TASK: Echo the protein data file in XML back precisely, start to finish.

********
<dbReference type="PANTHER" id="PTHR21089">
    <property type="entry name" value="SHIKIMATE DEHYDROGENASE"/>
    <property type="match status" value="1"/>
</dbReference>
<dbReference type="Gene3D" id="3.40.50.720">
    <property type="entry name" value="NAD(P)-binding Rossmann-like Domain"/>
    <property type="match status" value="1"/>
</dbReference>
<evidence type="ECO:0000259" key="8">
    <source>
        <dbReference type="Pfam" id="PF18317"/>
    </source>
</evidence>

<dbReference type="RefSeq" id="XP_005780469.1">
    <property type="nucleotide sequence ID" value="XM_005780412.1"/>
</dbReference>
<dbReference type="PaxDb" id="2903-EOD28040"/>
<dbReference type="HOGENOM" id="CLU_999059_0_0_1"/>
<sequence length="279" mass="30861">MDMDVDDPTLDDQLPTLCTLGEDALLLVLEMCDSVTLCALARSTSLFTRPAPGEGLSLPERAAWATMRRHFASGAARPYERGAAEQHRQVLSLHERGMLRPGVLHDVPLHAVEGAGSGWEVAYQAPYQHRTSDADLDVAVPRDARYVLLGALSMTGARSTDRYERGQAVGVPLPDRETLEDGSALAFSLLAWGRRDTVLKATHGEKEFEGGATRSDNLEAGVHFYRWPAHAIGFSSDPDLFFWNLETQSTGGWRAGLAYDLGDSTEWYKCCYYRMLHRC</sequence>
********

<dbReference type="PANTHER" id="PTHR21089">
    <property type="entry name" value="SHIKIMATE DEHYDROGENASE"/>
    <property type="match status" value="1"/>
</dbReference>
<dbReference type="Gene3D" id="3.40.50.720">
    <property type="entry name" value="NAD(P)-binding Rossmann-like Domain"/>
    <property type="match status" value="1"/>
</dbReference>
<evidence type="ECO:0000259" key="8">
    <source>
        <dbReference type="Pfam" id="PF18317"/>
    </source>
</evidence>

<dbReference type="RefSeq" id="XP_005780469.1">
    <property type="nucleotide sequence ID" value="XM_005780412.1"/>
</dbReference>
<dbReference type="PaxDb" id="2903-EOD28040"/>
<dbReference type="HOGENOM" id="CLU_999059_0_0_1"/>
<sequence length="279" mass="30861">MDMDVDDPTLDDQLPTLCTLGEDALLLVLEMCDSVTLCALARSTSLFTRPAPGEGLSLPERAAWATMRRHFASGAARPYERGAAEQHRQVLSLHERGMLRPGVLHDVPLHAVEGAGSGWEVAYQAPYQHRTSDADLDVAVPRDARYVLLGALSMTGARSTDRYERGQAVGVPLPDRETLEDGSALAFSLLAWGRRDTVLKATHGEKEFEGGATRSDNLEAGVHFYRWPAHAIGFSSDPDLFFWNLETQSTGGWRAGLAYDLGDSTEWYKCCYYRMLHRC</sequence>